Weds. PMAugust 6th, 2014 at 11:36 am by Bill Steffen under Bill's Blog, Weather
We have partly cloudy skies, a nice cumulus field here in G.R. that you can see on the satellite loop. At 2 pm, there is one thundershower east of South Bend drifting southeast. The drier air is slowly coming south. At 2 pm, the dewpoint in G.R. was down to 56 (it was 62 at 11 am). The dewpoint is still 64 at S. Haven, but 45 at Fremont. The low temperature in G.R., Muskegon and Holland last night was 60, but in the drier air up north it was cooler. Pellston and Gaylord reached 45 and Spincich Lake in the U.P. was down to 39. The picture here is around 11 am at the Muskegon Beach. The wind there was ENE at 6 mph. Note how calm Lake Michigan is in the picture. I’m watching the wind field. At 11 am, the wind is east at 6 mph in G.R., east at 8 mph at the Regional Airport in Holland, but NW at 5 mph at the S. Haven Airport. There is a small chance that a lake-breeze could develop (only close to Lake Michigan) and that could lead to a pop up shower in the higher dewpoint air along the southern lakeshore. It’s not likely, but these are the little things to watch out for. As I expected, the morning NAM has backed off the rain for Thurs. night Friday and we should stay generally dry through Sunday. Again, only 1/10th inch of rain since 7/15 officially in G.R., while Hudsonville had 0.84″ yesterday and small hail fell in Jamestown.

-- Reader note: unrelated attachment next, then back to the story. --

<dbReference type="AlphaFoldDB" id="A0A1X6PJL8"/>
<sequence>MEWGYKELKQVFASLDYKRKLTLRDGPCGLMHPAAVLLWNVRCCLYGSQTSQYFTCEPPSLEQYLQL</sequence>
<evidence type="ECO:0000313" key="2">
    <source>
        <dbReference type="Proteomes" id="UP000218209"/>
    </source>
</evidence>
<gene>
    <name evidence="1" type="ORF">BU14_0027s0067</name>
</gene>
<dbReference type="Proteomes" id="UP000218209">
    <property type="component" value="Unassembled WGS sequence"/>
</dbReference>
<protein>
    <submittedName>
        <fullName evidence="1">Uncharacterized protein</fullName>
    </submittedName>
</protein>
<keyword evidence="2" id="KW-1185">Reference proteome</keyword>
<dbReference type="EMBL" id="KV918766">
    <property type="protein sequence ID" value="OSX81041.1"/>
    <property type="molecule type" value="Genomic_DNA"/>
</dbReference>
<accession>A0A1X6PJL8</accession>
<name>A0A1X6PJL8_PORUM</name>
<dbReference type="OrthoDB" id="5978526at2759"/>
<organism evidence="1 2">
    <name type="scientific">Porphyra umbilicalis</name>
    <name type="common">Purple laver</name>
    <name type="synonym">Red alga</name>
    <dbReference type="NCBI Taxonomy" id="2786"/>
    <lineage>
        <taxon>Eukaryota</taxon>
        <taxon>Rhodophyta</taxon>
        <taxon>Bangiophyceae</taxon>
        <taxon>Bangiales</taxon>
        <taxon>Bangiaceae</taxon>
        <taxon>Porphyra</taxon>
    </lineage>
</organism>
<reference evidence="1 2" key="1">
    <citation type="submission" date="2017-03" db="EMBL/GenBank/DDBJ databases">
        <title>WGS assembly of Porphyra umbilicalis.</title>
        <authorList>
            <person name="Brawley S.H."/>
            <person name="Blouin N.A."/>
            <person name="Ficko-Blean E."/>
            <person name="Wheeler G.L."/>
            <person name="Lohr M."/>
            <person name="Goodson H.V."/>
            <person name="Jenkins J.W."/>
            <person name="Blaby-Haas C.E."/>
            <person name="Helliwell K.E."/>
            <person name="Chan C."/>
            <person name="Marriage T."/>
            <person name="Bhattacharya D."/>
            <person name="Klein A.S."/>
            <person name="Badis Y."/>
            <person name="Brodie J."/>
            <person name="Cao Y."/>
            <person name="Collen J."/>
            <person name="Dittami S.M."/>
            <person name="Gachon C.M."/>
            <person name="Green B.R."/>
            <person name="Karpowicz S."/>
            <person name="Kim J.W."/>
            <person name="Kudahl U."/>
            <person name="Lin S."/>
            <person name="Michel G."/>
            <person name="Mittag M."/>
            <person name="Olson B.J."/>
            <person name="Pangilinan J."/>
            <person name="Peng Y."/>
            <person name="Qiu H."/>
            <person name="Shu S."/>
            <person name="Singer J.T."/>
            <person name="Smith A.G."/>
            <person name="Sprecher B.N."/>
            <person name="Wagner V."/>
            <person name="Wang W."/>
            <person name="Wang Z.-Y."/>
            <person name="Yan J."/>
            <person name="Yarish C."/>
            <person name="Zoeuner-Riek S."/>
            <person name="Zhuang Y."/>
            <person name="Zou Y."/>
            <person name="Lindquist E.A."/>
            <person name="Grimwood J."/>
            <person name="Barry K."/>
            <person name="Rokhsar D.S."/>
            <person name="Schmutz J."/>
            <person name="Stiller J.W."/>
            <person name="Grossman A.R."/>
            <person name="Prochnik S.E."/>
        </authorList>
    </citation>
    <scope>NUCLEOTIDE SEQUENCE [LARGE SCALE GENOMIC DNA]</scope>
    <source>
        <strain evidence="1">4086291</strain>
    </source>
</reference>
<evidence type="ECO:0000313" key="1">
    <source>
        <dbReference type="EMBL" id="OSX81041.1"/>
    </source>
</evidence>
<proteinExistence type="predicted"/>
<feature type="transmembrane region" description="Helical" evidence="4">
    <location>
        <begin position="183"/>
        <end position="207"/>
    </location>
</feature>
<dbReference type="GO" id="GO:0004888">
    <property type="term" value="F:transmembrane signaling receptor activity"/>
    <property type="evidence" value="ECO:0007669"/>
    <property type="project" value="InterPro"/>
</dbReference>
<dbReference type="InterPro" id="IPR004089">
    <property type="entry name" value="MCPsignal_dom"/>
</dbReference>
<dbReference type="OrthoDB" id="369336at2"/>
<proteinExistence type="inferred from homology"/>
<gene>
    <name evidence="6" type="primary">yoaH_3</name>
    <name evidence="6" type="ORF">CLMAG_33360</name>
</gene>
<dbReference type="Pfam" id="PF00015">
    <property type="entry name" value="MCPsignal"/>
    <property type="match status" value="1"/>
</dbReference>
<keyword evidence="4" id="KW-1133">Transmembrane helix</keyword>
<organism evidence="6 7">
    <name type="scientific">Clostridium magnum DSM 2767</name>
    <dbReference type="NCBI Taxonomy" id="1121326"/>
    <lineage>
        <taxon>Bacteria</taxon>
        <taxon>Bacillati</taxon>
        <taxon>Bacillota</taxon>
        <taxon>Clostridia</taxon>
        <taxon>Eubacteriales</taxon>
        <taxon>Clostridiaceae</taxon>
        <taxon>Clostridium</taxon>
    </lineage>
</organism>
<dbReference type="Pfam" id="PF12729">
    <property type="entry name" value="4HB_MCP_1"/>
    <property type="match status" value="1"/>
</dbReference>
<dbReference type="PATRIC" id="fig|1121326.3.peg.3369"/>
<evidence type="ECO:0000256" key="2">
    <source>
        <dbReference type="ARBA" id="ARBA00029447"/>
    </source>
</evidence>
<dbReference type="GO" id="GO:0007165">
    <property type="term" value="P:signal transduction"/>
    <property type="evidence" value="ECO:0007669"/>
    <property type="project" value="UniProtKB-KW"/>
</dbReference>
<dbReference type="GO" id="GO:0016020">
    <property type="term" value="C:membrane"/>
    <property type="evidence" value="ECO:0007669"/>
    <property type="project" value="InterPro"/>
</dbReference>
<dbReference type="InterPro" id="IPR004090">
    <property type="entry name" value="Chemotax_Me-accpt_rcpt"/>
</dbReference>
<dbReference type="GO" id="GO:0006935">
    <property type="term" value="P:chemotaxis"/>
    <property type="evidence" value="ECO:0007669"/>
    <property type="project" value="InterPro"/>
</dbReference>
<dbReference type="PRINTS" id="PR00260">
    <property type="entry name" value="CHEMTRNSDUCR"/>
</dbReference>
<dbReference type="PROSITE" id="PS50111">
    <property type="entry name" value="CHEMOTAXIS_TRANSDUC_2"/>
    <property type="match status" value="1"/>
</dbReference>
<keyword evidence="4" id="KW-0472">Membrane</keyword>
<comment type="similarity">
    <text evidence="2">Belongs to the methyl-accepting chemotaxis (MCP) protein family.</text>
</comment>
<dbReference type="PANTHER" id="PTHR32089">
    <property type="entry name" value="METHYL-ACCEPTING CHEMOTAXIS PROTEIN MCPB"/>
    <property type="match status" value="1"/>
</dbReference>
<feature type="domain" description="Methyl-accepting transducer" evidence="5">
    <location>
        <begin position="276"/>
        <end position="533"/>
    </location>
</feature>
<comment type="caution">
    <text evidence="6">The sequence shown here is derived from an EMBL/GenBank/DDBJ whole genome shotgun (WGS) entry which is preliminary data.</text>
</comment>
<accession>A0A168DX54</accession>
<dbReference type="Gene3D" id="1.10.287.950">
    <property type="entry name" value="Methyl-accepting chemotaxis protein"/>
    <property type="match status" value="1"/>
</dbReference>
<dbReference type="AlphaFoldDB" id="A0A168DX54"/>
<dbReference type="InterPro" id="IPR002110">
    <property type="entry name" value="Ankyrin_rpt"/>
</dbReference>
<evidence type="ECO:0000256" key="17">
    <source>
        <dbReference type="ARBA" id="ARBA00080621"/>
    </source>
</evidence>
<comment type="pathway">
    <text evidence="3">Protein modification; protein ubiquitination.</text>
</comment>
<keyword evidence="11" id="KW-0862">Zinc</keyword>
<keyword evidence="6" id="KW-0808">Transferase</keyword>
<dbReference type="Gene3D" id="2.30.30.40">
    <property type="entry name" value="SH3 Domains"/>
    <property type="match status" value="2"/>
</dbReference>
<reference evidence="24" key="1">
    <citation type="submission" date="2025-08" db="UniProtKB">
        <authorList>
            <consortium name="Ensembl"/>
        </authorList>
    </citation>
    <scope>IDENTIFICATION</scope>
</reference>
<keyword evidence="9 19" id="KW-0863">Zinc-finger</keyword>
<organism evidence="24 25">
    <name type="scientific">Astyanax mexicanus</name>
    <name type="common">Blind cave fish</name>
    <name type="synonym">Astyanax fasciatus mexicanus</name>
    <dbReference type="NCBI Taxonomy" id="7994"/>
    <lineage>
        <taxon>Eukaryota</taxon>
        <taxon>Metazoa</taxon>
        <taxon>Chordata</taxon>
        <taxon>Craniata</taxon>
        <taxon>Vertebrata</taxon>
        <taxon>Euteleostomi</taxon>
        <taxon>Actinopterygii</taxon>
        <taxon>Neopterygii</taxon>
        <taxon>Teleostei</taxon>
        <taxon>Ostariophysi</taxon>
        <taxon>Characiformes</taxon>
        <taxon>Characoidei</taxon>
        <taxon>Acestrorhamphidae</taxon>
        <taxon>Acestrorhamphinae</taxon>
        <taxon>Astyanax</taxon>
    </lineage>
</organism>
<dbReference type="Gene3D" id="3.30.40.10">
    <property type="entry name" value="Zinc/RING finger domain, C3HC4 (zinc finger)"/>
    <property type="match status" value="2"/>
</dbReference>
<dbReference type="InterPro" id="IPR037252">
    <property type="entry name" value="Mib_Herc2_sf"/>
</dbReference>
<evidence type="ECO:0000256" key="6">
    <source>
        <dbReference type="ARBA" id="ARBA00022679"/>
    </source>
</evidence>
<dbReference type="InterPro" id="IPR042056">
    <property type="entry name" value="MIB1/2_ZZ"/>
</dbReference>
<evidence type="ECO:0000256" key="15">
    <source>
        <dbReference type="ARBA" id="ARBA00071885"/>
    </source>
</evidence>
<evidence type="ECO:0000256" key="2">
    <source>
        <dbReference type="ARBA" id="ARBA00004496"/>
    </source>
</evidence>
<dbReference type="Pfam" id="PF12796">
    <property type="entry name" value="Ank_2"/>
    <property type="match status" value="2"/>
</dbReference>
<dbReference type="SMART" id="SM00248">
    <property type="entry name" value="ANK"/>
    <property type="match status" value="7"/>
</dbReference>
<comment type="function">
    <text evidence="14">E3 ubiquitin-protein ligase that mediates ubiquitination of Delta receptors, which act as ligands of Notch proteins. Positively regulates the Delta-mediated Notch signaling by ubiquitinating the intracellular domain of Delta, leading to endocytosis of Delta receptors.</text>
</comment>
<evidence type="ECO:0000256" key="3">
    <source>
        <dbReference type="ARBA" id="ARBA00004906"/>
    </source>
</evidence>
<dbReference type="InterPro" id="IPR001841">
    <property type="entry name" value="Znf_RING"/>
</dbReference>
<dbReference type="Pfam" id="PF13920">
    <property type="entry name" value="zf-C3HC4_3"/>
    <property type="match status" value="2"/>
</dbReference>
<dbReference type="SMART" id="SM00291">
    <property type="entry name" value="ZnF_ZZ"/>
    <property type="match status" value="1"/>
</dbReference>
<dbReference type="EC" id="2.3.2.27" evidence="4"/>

Hurricane Iselle is down to a Category 1 storm and will be only a tropical storm when it passes the south tip of the Big Island of Hawaii later tonight into tomorrow morning. It’ll have more impact on the Big Island than the other islands, but gusts to 50-60 are possible on the Big Island and 40 mph elsewhere. There will be some heavy rain and local flooding. Hurricane Julio is following Iselle. It will also be a Tropical Storm as it passes far enough north to do much more than provide a few heavy showers and 40 mph wind gusts over the weekend. It’s hard to get a decent hurricane in Hawaii – the water is only marginally warm enough for that. Hurricane Iniki in 1992 was an exception. That storm went due west, then raced north over Kauai. That didn’t leave much time for weakening. Bertha is just a post-tropical depression, well off the coast of New England heading so a point south of Ireland and then into N. France.
From Ed, the gas guru: Tuesday, August 5, 2014, 3:30PM: “With financial markets showing weakness, energy prices are starting to slip, too, and we are in no danger of a price hike this week. “